“In his pictures, ordinary people look extraordinary.”
– Timothy Egan
Longtime reporter and writer Timothy Egan dusted off the images made by photographer Edward Curtis made through is lens as he examines the volumes of photos Curtis took of Native American tribes across reservations in the late 1800s. Egan has written a book, “Short Nights of the Shadow Caster” about Curtis and his work, some of which as lost in the decades since he made the fantastic images.
Egan previews the book for the New York Times’ Lens blog.
Curtis was a celebrity, the Annie Leibovitz of his day. He gave up a life as a prominent portrait photographer to start his Indian epic, and spent more than 30 years producing the 20 volumes of “The North American Indian.” It was called “the most gigantic undertaking since the making of the King James edition of the Bible” by The New York Herald.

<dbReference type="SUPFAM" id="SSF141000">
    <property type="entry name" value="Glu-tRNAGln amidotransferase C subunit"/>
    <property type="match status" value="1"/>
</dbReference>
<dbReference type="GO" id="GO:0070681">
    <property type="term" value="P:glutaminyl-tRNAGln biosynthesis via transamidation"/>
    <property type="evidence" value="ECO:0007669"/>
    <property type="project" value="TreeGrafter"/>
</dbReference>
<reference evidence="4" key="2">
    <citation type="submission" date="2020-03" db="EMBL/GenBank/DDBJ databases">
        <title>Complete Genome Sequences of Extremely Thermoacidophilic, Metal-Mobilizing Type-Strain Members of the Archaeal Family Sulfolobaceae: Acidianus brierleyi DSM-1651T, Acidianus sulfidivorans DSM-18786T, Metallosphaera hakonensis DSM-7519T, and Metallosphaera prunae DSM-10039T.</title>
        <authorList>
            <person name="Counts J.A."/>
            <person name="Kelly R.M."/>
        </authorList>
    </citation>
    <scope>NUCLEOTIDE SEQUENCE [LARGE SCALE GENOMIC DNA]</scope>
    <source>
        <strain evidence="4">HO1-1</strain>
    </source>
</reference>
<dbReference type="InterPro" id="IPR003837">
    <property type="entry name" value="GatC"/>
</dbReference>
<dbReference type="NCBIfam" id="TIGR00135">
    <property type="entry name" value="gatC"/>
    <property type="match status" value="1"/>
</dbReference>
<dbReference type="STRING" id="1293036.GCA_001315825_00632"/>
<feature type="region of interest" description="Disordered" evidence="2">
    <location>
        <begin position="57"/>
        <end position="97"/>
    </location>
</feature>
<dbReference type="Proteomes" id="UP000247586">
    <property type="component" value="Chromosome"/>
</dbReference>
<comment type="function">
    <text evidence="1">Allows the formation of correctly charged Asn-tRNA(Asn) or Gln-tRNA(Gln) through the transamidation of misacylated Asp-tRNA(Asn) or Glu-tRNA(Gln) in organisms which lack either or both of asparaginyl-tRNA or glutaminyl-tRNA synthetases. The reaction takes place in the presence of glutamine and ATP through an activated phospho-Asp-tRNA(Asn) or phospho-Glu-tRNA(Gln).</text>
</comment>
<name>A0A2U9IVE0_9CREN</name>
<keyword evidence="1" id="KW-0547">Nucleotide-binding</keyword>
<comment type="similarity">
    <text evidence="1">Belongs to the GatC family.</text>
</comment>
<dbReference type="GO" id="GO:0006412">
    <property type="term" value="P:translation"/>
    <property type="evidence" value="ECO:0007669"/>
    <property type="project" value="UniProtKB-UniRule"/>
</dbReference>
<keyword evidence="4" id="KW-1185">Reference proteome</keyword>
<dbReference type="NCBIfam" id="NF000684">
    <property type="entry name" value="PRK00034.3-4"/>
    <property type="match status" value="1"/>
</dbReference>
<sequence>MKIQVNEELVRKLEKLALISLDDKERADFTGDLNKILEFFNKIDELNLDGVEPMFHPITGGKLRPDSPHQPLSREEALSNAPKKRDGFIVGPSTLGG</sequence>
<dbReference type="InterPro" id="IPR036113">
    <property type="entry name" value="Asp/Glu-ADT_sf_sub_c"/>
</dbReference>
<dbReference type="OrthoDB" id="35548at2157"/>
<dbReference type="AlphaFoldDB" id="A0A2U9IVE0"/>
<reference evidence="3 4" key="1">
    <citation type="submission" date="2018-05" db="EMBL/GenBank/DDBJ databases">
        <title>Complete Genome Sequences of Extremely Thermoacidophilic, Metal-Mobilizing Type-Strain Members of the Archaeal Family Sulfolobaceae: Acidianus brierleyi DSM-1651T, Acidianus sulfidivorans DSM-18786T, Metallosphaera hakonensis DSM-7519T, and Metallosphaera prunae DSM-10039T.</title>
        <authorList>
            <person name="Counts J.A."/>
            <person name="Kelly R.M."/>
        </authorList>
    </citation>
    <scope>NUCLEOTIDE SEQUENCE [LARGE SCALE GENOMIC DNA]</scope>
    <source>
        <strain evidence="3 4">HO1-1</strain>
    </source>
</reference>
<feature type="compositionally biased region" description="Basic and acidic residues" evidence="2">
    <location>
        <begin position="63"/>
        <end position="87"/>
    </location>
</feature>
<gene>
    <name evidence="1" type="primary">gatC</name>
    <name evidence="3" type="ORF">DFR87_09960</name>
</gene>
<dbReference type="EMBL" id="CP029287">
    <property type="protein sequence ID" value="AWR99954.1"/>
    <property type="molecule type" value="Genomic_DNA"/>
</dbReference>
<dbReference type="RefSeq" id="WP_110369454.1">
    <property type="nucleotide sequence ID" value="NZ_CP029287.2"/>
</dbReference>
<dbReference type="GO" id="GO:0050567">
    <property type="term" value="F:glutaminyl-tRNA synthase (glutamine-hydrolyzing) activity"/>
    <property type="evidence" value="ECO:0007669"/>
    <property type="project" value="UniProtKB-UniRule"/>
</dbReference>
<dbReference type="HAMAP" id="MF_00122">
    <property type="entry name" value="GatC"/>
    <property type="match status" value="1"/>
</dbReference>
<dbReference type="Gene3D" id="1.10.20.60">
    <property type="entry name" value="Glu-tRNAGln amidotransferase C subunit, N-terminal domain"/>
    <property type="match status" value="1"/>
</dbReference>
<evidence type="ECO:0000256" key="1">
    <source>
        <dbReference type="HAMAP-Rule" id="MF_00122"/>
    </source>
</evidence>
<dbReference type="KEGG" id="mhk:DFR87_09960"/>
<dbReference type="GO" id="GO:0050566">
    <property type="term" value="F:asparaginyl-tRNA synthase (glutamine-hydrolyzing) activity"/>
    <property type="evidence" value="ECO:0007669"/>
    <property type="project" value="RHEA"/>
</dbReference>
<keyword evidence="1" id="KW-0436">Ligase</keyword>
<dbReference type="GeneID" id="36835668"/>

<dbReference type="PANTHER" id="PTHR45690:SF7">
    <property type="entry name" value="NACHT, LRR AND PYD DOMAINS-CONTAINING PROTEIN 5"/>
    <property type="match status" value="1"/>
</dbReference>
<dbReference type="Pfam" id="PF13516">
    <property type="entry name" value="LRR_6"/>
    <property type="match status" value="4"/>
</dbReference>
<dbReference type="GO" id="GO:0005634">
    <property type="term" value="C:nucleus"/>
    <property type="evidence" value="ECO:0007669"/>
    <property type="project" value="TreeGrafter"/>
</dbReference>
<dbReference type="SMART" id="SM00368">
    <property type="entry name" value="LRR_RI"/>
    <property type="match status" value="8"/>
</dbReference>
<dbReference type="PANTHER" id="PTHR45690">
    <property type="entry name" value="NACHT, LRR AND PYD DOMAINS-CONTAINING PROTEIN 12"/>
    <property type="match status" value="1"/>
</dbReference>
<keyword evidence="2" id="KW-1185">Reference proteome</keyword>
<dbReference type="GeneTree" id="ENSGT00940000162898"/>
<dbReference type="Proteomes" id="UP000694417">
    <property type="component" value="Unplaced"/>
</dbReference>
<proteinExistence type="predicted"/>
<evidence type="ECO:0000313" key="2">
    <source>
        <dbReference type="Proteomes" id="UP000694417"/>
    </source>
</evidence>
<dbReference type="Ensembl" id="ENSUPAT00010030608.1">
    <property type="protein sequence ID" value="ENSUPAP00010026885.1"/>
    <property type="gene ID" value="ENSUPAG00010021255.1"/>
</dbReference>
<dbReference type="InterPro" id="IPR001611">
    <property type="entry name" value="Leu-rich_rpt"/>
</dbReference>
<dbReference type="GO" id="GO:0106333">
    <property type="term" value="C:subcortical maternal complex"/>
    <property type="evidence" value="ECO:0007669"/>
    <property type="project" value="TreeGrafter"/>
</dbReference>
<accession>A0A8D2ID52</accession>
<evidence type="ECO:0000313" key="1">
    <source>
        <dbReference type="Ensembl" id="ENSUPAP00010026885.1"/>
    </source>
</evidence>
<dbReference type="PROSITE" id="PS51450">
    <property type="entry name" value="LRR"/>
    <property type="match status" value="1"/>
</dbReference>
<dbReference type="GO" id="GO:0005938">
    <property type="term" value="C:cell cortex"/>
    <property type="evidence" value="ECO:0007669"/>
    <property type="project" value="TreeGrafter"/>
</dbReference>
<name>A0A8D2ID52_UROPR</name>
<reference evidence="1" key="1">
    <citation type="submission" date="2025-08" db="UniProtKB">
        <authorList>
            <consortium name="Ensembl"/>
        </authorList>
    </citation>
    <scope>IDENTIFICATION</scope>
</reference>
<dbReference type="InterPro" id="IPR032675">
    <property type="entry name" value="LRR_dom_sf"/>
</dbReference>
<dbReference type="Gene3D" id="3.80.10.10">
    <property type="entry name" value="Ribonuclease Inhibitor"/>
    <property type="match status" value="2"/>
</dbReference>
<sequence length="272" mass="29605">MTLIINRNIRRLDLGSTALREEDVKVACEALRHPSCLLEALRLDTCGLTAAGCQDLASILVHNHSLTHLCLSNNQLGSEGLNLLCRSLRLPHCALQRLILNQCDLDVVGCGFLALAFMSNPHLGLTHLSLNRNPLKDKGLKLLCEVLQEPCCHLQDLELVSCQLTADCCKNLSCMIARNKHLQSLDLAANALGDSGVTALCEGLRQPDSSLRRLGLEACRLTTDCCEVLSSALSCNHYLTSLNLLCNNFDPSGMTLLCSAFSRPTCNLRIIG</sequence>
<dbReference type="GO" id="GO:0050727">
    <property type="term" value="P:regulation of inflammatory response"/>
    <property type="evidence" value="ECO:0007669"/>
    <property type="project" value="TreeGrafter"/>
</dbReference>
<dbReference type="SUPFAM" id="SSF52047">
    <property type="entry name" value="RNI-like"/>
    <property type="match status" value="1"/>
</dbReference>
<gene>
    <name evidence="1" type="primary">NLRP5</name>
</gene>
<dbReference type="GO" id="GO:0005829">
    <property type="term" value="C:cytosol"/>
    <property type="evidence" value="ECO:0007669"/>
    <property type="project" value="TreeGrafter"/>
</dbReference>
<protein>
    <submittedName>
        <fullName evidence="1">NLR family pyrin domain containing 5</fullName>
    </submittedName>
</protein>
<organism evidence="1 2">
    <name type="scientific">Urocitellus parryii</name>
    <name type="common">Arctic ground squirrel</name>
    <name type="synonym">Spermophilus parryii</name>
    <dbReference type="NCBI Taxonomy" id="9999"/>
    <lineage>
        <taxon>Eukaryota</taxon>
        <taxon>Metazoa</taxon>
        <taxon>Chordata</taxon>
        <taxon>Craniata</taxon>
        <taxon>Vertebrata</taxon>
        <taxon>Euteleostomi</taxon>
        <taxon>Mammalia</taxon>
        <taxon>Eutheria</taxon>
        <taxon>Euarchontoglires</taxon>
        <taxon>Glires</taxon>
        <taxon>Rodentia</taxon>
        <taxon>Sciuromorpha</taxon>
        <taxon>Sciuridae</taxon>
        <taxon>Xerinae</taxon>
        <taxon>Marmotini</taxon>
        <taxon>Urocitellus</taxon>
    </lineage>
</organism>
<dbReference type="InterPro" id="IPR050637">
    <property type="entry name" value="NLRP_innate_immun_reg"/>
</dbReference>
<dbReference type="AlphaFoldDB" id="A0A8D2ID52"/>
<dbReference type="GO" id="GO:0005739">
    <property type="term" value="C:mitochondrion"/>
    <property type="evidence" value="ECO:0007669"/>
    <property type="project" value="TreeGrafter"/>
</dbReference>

You can read excerpts of Egan’s book on Curtis at Lens, and of course, see many of the photographers photos. Curtis spent decades making the images.
But it was also one of the largest anthropological enterprises ever undertaken by a single man. When he started in 1896, Indians were at their low ebb, with a total population that had dwindled to less than 250,000. Many scholars thought they would disappear within a generation’s time. Curtis set out to document lifestyle, creation myths and language. He recorded more than 10,000 songs on a primitive wax cylinder, and wrote down vocabularies and pronunciation guides for 75 languages.
Along the way, he never denied asking people to pose. He paid them for it. He asked his subjects to dress in the clothes of their fathers and mothers. To me, this is no different than, say, going to Scotland to photograph different family clans, and then asking someone if they would pose in the kilts of their grandparents.
Egan calls the images “immortal.”